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I'm attempting to create vertex structs in OpenGL by using macros to define the vertex basics and having the macro eventually generate the boilerplate code needed for use with OpenGL (glGetAttribLocation, glEnableVertexAttribArray, glVertexAttribPointer etc.).

My macros are defined as such:


#define DEFINE_GPU_VERTEX(NAME, ...) struct NAME##_gpu_vertex_t \
{ \

This is a sample of how I intend to use the macro:

((vec3_t), position),
((vec3_t), normal),
((vec2_t), texcoord));

Where the first argument (bsp) is the name prefix, and all variadic arguments are pairs of types and names of attributes.

I expect it to generate a struct definition like so:

struct bsp_gpu_vertex_t
    vec3_t position;
    vec3_t normal;
    vec2_t texcoord;

However, it appears to generate an empty struct. What am I doing wrong here?

I'm not familiar with C macros, let alone Boost macros as I've never really had reason to use them or learn what makes them tick until now.

Any help is appreciated!

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Get the preprocessed form (e.g. using g++ -C -E or by using appropriately your compiler and IDE) and look inside with an editor or pager (e.g. less). Also tell what compiler and operating system you are using, and what is your compilation command. – Basile Starynkevitch Jul 26 '14 at 5:01
I'm using Visual Studio 2013. – cmbasnett Jul 26 '14 at 5:02
BOOST_PP_**SEQ**_FOR_EACH requires a sequence and you are not providing one. There is a macro that converts variadic data to a seq that may help. I believe the "usual" way to do this (at least the one used in fusion adaptations/definitions of structs) is to use directly a sequence. The 2nd and 3rd approaches in this answer could be of help. – cv_and_he Jul 28 '14 at 10:58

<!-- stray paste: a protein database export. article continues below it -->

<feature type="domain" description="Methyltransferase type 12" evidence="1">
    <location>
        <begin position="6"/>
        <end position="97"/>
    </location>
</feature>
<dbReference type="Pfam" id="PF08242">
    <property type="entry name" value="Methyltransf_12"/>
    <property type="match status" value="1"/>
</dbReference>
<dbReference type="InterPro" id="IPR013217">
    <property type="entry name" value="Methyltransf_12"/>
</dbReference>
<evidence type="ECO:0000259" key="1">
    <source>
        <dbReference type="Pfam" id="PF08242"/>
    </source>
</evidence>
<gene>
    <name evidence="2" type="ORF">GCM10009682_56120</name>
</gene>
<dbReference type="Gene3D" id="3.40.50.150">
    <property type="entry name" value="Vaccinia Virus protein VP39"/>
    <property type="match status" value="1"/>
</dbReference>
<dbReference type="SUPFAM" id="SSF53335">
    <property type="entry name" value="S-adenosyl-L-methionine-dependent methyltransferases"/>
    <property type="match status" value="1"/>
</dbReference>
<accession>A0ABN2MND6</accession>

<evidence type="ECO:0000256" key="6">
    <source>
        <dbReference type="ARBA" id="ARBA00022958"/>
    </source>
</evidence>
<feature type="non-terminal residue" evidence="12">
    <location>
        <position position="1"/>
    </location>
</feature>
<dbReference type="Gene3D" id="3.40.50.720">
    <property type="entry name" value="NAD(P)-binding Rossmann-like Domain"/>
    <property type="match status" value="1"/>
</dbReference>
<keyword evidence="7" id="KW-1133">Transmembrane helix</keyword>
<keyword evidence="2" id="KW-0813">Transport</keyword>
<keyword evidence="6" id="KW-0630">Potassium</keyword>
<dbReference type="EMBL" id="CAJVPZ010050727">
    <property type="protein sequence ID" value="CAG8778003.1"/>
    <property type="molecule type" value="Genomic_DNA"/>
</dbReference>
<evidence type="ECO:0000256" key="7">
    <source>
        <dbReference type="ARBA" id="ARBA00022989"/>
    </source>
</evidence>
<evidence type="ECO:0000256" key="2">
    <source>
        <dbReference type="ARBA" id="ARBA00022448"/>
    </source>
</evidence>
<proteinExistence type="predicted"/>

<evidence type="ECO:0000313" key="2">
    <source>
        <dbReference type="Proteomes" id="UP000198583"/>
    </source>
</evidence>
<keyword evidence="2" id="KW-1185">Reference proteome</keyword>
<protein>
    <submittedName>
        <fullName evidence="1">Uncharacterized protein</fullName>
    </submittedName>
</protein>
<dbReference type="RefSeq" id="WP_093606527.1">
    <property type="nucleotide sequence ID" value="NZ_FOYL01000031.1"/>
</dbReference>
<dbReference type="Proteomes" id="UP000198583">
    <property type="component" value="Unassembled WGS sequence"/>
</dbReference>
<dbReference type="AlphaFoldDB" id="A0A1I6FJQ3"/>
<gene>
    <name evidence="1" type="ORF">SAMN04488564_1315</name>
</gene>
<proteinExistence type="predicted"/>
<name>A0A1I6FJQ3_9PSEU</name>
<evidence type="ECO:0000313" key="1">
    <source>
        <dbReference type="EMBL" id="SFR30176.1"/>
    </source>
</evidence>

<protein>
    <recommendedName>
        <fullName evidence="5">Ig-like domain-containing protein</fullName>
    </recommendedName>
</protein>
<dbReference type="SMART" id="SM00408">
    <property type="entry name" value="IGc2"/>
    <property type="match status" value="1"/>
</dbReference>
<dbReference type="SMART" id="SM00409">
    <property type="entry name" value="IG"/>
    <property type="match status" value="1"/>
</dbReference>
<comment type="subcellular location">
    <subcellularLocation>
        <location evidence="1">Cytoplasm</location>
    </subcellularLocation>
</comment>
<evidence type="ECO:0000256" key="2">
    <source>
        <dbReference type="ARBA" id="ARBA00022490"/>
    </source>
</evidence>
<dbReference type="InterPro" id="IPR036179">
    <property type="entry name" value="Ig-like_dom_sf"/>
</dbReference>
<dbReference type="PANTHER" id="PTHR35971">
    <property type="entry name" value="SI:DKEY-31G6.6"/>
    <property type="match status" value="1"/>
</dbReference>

1 Answer 1

Warning: this may not answer your original question. It is not even an answer, but rather a question:

Have you considered generating these struct-s using a high-level language instead of C macros?

As you have already found out, C macros are clumsy and difficult to debug. I would rather write a script (say, in Python, but any scripting language with well developed string processing capabilities would do) that would output a opengl_boilerplate.h file that contains your struct declarations. You would then invoke this script when your software is being built. I don't know how to do that with VS2013, but maybe running it once is enough (depends on your project).

share|improve this answer
An interesting idea, but it does a couple things I don't want to happen. First, it creates a dependency on having Python installed on the machine that's compiling it. It also adds another build step that could be avoided by using the macros as I initially planned. – cmbasnett Jul 27 '14 at 3:17
Yes, these are valid points to consider. FWIW, I always use CMake ( to build my C++ projects and it can be used for this sort of header file generation with possibly less hassle. The project depends on CMake anyway and the extra build step is being taken care of by CMake "free of charge". It can generate VS projects. Maybe you can have a look at that option too. – user465139 Jul 27 '14 at 7:47

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